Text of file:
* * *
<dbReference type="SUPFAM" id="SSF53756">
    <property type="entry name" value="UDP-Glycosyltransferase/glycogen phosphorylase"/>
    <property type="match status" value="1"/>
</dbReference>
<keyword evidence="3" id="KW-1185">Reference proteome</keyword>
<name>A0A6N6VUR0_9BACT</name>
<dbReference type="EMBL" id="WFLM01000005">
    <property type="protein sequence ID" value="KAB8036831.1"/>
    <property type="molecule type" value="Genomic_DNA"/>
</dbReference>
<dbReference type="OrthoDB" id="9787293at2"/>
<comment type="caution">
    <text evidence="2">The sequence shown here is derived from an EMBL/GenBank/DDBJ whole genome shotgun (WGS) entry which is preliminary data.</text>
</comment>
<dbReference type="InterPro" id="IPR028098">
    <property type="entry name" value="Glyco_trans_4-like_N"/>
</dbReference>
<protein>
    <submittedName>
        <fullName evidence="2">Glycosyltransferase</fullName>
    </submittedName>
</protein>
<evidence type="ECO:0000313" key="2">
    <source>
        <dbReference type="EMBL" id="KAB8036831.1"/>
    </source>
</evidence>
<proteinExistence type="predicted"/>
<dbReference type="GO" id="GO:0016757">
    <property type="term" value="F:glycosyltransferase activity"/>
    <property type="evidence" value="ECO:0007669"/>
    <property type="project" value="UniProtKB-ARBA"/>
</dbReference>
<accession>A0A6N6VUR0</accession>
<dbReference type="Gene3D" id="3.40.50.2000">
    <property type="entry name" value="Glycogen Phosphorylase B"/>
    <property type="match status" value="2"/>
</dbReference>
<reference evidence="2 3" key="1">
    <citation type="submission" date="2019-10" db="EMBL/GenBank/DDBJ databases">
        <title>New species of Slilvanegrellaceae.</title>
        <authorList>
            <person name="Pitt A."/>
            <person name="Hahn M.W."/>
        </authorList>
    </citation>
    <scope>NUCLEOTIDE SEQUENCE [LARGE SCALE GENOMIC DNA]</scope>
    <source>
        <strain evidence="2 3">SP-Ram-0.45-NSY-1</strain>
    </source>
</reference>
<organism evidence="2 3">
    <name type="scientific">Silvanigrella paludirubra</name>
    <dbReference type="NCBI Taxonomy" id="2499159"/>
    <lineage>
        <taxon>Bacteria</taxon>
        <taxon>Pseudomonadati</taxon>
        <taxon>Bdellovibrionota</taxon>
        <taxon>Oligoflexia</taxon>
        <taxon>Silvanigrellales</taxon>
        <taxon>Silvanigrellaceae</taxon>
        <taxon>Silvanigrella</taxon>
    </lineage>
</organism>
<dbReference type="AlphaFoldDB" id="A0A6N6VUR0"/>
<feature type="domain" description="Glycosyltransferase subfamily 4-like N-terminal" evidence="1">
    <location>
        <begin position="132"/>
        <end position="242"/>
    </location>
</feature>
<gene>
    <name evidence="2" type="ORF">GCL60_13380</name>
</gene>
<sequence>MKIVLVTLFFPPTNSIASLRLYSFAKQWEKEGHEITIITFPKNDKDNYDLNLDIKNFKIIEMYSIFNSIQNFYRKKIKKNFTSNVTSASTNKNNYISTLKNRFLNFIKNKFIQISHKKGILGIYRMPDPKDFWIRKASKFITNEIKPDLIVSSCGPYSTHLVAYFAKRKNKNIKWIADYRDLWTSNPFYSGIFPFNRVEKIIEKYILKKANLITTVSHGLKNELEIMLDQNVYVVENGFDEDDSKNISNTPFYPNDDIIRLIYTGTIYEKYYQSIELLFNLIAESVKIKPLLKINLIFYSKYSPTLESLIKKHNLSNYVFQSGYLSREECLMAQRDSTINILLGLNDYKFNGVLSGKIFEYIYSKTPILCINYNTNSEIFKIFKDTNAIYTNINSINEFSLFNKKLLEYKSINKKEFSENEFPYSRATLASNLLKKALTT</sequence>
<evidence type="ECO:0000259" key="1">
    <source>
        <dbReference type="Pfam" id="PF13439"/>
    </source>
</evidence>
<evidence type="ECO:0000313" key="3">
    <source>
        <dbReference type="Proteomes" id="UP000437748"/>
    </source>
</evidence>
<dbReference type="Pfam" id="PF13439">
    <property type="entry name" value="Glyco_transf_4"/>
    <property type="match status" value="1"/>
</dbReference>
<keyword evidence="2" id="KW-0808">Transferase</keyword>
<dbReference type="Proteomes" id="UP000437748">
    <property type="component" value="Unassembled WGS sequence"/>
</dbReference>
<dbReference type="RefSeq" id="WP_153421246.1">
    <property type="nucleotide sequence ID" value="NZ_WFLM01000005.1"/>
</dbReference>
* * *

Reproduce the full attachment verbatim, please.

<dbReference type="SUPFAM" id="SSF53756">
    <property type="entry name" value="UDP-Glycosyltransferase/glycogen phosphorylase"/>
    <property type="match status" value="1"/>
</dbReference>
<keyword evidence="3" id="KW-1185">Reference proteome</keyword>
<name>A0A6N6VUR0_9BACT</name>
<dbReference type="EMBL" id="WFLM01000005">
    <property type="protein sequence ID" value="KAB8036831.1"/>
    <property type="molecule type" value="Genomic_DNA"/>
</dbReference>
<dbReference type="OrthoDB" id="9787293at2"/>
<comment type="caution">
    <text evidence="2">The sequence shown here is derived from an EMBL/GenBank/DDBJ whole genome shotgun (WGS) entry which is preliminary data.</text>
</comment>
<dbReference type="InterPro" id="IPR028098">
    <property type="entry name" value="Glyco_trans_4-like_N"/>
</dbReference>
<protein>
    <submittedName>
        <fullName evidence="2">Glycosyltransferase</fullName>
    </submittedName>
</protein>
<evidence type="ECO:0000313" key="2">
    <source>
        <dbReference type="EMBL" id="KAB8036831.1"/>
    </source>
</evidence>
<proteinExistence type="predicted"/>
<dbReference type="GO" id="GO:0016757">
    <property type="term" value="F:glycosyltransferase activity"/>
    <property type="evidence" value="ECO:0007669"/>
    <property type="project" value="UniProtKB-ARBA"/>
</dbReference>
<accession>A0A6N6VUR0</accession>
<dbReference type="Gene3D" id="3.40.50.2000">
    <property type="entry name" value="Glycogen Phosphorylase B"/>
    <property type="match status" value="2"/>
</dbReference>
<reference evidence="2 3" key="1">
    <citation type="submission" date="2019-10" db="EMBL/GenBank/DDBJ databases">
        <title>New species of Slilvanegrellaceae.</title>
        <authorList>
            <person name="Pitt A."/>
            <person name="Hahn M.W."/>
        </authorList>
    </citation>
    <scope>NUCLEOTIDE SEQUENCE [LARGE SCALE GENOMIC DNA]</scope>
    <source>
        <strain evidence="2 3">SP-Ram-0.45-NSY-1</strain>
    </source>
</reference>
<organism evidence="2 3">
    <name type="scientific">Silvanigrella paludirubra</name>
    <dbReference type="NCBI Taxonomy" id="2499159"/>
    <lineage>
        <taxon>Bacteria</taxon>
        <taxon>Pseudomonadati</taxon>
        <taxon>Bdellovibrionota</taxon>
        <taxon>Oligoflexia</taxon>
        <taxon>Silvanigrellales</taxon>
        <taxon>Silvanigrellaceae</taxon>
        <taxon>Silvanigrella</taxon>
    </lineage>
</organism>
<dbReference type="AlphaFoldDB" id="A0A6N6VUR0"/>
<feature type="domain" description="Glycosyltransferase subfamily 4-like N-terminal" evidence="1">
    <location>
        <begin position="132"/>
        <end position="242"/>
    </location>
</feature>
<gene>
    <name evidence="2" type="ORF">GCL60_13380</name>
</gene>
<sequence>MKIVLVTLFFPPTNSIASLRLYSFAKQWEKEGHEITIITFPKNDKDNYDLNLDIKNFKIIEMYSIFNSIQNFYRKKIKKNFTSNVTSASTNKNNYISTLKNRFLNFIKNKFIQISHKKGILGIYRMPDPKDFWIRKASKFITNEIKPDLIVSSCGPYSTHLVAYFAKRKNKNIKWIADYRDLWTSNPFYSGIFPFNRVEKIIEKYILKKANLITTVSHGLKNELEIMLDQNVYVVENGFDEDDSKNISNTPFYPNDDIIRLIYTGTIYEKYYQSIELLFNLIAESVKIKPLLKINLIFYSKYSPTLESLIKKHNLSNYVFQSGYLSREECLMAQRDSTINILLGLNDYKFNGVLSGKIFEYIYSKTPILCINYNTNSEIFKIFKDTNAIYTNINSINEFSLFNKKLLEYKSINKKEFSENEFPYSRATLASNLLKKALTT</sequence>
<evidence type="ECO:0000259" key="1">
    <source>
        <dbReference type="Pfam" id="PF13439"/>
    </source>
</evidence>
<evidence type="ECO:0000313" key="3">
    <source>
        <dbReference type="Proteomes" id="UP000437748"/>
    </source>
</evidence>
<dbReference type="Pfam" id="PF13439">
    <property type="entry name" value="Glyco_transf_4"/>
    <property type="match status" value="1"/>
</dbReference>
<keyword evidence="2" id="KW-0808">Transferase</keyword>
<dbReference type="Proteomes" id="UP000437748">
    <property type="component" value="Unassembled WGS sequence"/>
</dbReference>
<dbReference type="RefSeq" id="WP_153421246.1">
    <property type="nucleotide sequence ID" value="NZ_WFLM01000005.1"/>
</dbReference>